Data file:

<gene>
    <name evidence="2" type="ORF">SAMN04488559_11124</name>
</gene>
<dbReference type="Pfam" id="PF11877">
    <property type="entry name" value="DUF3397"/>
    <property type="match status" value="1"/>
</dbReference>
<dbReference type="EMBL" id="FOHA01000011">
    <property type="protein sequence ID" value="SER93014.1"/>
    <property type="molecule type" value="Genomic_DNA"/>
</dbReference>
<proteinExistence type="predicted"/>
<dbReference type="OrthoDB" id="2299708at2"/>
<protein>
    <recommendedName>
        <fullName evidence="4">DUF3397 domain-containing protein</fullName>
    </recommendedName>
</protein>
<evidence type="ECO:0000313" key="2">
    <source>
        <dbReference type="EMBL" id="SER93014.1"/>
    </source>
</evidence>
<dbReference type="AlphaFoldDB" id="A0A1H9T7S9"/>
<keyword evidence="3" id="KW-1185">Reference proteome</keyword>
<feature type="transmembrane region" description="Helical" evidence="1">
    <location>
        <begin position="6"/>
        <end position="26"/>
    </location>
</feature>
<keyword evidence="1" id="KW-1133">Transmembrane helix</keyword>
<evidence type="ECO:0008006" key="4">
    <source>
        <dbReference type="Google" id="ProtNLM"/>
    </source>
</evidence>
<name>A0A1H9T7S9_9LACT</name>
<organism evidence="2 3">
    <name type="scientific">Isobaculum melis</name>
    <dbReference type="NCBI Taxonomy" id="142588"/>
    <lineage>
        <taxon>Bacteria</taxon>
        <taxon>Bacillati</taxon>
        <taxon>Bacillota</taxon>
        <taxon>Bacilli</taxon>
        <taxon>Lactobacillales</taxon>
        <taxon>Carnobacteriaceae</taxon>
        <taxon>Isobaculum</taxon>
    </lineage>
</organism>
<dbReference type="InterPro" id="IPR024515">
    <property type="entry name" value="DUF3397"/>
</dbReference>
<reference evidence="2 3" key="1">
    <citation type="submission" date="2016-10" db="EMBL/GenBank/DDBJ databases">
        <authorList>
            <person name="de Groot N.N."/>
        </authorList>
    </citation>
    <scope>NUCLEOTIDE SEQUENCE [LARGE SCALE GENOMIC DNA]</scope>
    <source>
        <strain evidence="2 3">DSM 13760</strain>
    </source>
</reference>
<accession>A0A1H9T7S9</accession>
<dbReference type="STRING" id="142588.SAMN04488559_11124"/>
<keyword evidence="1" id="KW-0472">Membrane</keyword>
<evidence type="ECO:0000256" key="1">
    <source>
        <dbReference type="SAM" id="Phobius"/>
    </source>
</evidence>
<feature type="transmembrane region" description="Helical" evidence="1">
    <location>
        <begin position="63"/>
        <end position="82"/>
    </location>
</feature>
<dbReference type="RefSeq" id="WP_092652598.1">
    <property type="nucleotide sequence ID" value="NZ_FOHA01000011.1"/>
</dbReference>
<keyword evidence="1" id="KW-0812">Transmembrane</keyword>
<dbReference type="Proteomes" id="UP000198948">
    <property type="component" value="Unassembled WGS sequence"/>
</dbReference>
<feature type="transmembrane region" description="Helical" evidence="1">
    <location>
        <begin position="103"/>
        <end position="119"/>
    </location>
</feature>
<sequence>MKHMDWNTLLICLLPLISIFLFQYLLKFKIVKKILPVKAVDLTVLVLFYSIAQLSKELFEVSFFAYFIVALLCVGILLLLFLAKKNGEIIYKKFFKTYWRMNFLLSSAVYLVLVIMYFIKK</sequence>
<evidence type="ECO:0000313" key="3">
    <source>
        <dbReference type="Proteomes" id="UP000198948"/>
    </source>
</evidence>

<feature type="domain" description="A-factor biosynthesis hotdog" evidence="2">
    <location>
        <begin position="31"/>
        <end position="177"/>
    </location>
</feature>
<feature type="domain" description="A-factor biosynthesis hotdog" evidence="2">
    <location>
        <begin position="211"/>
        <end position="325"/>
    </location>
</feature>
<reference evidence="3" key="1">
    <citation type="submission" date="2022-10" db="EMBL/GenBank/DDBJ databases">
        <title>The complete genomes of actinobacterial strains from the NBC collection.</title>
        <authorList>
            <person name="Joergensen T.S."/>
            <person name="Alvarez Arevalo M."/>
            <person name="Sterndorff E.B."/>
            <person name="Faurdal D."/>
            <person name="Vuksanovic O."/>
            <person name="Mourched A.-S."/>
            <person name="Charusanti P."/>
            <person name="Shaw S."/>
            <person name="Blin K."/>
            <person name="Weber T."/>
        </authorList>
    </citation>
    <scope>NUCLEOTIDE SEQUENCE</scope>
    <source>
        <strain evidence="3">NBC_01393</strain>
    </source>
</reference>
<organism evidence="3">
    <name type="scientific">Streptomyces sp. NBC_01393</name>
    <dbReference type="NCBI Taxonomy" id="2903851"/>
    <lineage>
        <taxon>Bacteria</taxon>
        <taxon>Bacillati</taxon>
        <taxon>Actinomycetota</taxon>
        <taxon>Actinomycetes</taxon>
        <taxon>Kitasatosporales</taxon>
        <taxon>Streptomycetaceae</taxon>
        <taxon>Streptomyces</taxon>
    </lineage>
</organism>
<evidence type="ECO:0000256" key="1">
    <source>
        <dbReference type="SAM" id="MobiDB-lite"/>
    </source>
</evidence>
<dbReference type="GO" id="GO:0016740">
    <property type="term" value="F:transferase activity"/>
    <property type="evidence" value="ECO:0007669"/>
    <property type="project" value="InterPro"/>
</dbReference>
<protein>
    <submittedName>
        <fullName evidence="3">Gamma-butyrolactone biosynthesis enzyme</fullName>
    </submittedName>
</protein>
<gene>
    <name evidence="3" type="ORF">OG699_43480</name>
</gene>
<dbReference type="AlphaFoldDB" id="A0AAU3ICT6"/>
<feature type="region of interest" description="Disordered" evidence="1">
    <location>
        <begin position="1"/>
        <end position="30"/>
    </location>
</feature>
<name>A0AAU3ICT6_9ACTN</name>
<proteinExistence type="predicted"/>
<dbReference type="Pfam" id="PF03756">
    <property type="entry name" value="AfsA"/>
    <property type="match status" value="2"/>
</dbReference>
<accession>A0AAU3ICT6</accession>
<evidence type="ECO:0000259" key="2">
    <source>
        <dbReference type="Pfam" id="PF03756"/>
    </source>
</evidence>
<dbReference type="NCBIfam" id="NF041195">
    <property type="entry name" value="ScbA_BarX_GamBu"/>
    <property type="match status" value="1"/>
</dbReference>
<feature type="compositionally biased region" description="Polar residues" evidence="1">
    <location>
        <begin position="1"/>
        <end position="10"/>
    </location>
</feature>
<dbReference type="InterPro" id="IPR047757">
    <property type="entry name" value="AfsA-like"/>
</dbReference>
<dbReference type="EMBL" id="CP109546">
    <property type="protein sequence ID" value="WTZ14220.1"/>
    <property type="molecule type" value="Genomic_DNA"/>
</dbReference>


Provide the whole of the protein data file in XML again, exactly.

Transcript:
<gene>
    <name evidence="2" type="ORF">SAMN04488559_11124</name>
</gene>
<dbReference type="Pfam" id="PF11877">
    <property type="entry name" value="DUF3397"/>
    <property type="match status" value="1"/>
</dbReference>
<dbReference type="EMBL" id="FOHA01000011">
    <property type="protein sequence ID" value="SER93014.1"/>
    <property type="molecule type" value="Genomic_DNA"/>
</dbReference>
<proteinExistence type="predicted"/>
<dbReference type="OrthoDB" id="2299708at2"/>
<protein>
    <recommendedName>
        <fullName evidence="4">DUF3397 domain-containing protein</fullName>
    </recommendedName>
</protein>
<evidence type="ECO:0000313" key="2">
    <source>
        <dbReference type="EMBL" id="SER93014.1"/>
    </source>
</evidence>
<dbReference type="AlphaFoldDB" id="A0A1H9T7S9"/>
<keyword evidence="3" id="KW-1185">Reference proteome</keyword>
<feature type="transmembrane region" description="Helical" evidence="1">
    <location>
        <begin position="6"/>
        <end position="26"/>
    </location>
</feature>
<keyword evidence="1" id="KW-1133">Transmembrane helix</keyword>
<evidence type="ECO:0008006" key="4">
    <source>
        <dbReference type="Google" id="ProtNLM"/>
    </source>
</evidence>
<name>A0A1H9T7S9_9LACT</name>
<organism evidence="2 3">
    <name type="scientific">Isobaculum melis</name>
    <dbReference type="NCBI Taxonomy" id="142588"/>
    <lineage>
        <taxon>Bacteria</taxon>
        <taxon>Bacillati</taxon>
        <taxon>Bacillota</taxon>
        <taxon>Bacilli</taxon>
        <taxon>Lactobacillales</taxon>
        <taxon>Carnobacteriaceae</taxon>
        <taxon>Isobaculum</taxon>
    </lineage>
</organism>
<dbReference type="InterPro" id="IPR024515">
    <property type="entry name" value="DUF3397"/>
</dbReference>
<reference evidence="2 3" key="1">
    <citation type="submission" date="2016-10" db="EMBL/GenBank/DDBJ databases">
        <authorList>
            <person name="de Groot N.N."/>
        </authorList>
    </citation>
    <scope>NUCLEOTIDE SEQUENCE [LARGE SCALE GENOMIC DNA]</scope>
    <source>
        <strain evidence="2 3">DSM 13760</strain>
    </source>
</reference>
<accession>A0A1H9T7S9</accession>
<dbReference type="STRING" id="142588.SAMN04488559_11124"/>
<keyword evidence="1" id="KW-0472">Membrane</keyword>
<evidence type="ECO:0000256" key="1">
    <source>
        <dbReference type="SAM" id="Phobius"/>
    </source>
</evidence>
<feature type="transmembrane region" description="Helical" evidence="1">
    <location>
        <begin position="63"/>
        <end position="82"/>
    </location>
</feature>
<dbReference type="RefSeq" id="WP_092652598.1">
    <property type="nucleotide sequence ID" value="NZ_FOHA01000011.1"/>
</dbReference>
<keyword evidence="1" id="KW-0812">Transmembrane</keyword>
<dbReference type="Proteomes" id="UP000198948">
    <property type="component" value="Unassembled WGS sequence"/>
</dbReference>
<feature type="transmembrane region" description="Helical" evidence="1">
    <location>
        <begin position="103"/>
        <end position="119"/>
    </location>
</feature>
<sequence>MKHMDWNTLLICLLPLISIFLFQYLLKFKIVKKILPVKAVDLTVLVLFYSIAQLSKELFEVSFFAYFIVALLCVGILLLLFLAKKNGEIIYKKFFKTYWRMNFLLSSAVYLVLVIMYFIKK</sequence>
<evidence type="ECO:0000313" key="3">
    <source>
        <dbReference type="Proteomes" id="UP000198948"/>
    </source>
</evidence>

<feature type="domain" description="A-factor biosynthesis hotdog" evidence="2">
    <location>
        <begin position="31"/>
        <end position="177"/>
    </location>
</feature>
<feature type="domain" description="A-factor biosynthesis hotdog" evidence="2">
    <location>
        <begin position="211"/>
        <end position="325"/>
    </location>
</feature>
<reference evidence="3" key="1">
    <citation type="submission" date="2022-10" db="EMBL/GenBank/DDBJ databases">
        <title>The complete genomes of actinobacterial strains from the NBC collection.</title>
        <authorList>
            <person name="Joergensen T.S."/>
            <person name="Alvarez Arevalo M."/>
            <person name="Sterndorff E.B."/>
            <person name="Faurdal D."/>
            <person name="Vuksanovic O."/>
            <person name="Mourched A.-S."/>
            <person name="Charusanti P."/>
            <person name="Shaw S."/>
            <person name="Blin K."/>
            <person name="Weber T."/>
        </authorList>
    </citation>
    <scope>NUCLEOTIDE SEQUENCE</scope>
    <source>
        <strain evidence="3">NBC_01393</strain>
    </source>
</reference>
<organism evidence="3">
    <name type="scientific">Streptomyces sp. NBC_01393</name>
    <dbReference type="NCBI Taxonomy" id="2903851"/>
    <lineage>
        <taxon>Bacteria</taxon>
        <taxon>Bacillati</taxon>
        <taxon>Actinomycetota</taxon>
        <taxon>Actinomycetes</taxon>
        <taxon>Kitasatosporales</taxon>
        <taxon>Streptomycetaceae</taxon>
        <taxon>Streptomyces</taxon>
    </lineage>
</organism>
<evidence type="ECO:0000256" key="1">
    <source>
        <dbReference type="SAM" id="MobiDB-lite"/>
    </source>
</evidence>
<dbReference type="GO" id="GO:0016740">
    <property type="term" value="F:transferase activity"/>
    <property type="evidence" value="ECO:0007669"/>
    <property type="project" value="InterPro"/>
</dbReference>
<protein>
    <submittedName>
        <fullName evidence="3">Gamma-butyrolactone biosynthesis enzyme</fullName>
    </submittedName>
</protein>
<gene>
    <name evidence="3" type="ORF">OG699_43480</name>
</gene>
<dbReference type="AlphaFoldDB" id="A0AAU3ICT6"/>
<feature type="region of interest" description="Disordered" evidence="1">
    <location>
        <begin position="1"/>
        <end position="30"/>
    </location>
</feature>
<name>A0AAU3ICT6_9ACTN</name>
<proteinExistence type="predicted"/>
<dbReference type="Pfam" id="PF03756">
    <property type="entry name" value="AfsA"/>
    <property type="match status" value="2"/>
</dbReference>
<accession>A0AAU3ICT6</accession>
<evidence type="ECO:0000259" key="2">
    <source>
        <dbReference type="Pfam" id="PF03756"/>
    </source>
</evidence>
<dbReference type="NCBIfam" id="NF041195">
    <property type="entry name" value="ScbA_BarX_GamBu"/>
    <property type="match status" value="1"/>
</dbReference>
<feature type="compositionally biased region" description="Polar residues" evidence="1">
    <location>
        <begin position="1"/>
        <end position="10"/>
    </location>
</feature>
<dbReference type="InterPro" id="IPR047757">
    <property type="entry name" value="AfsA-like"/>
</dbReference>
<dbReference type="EMBL" id="CP109546">
    <property type="protein sequence ID" value="WTZ14220.1"/>
    <property type="molecule type" value="Genomic_DNA"/>
</dbReference>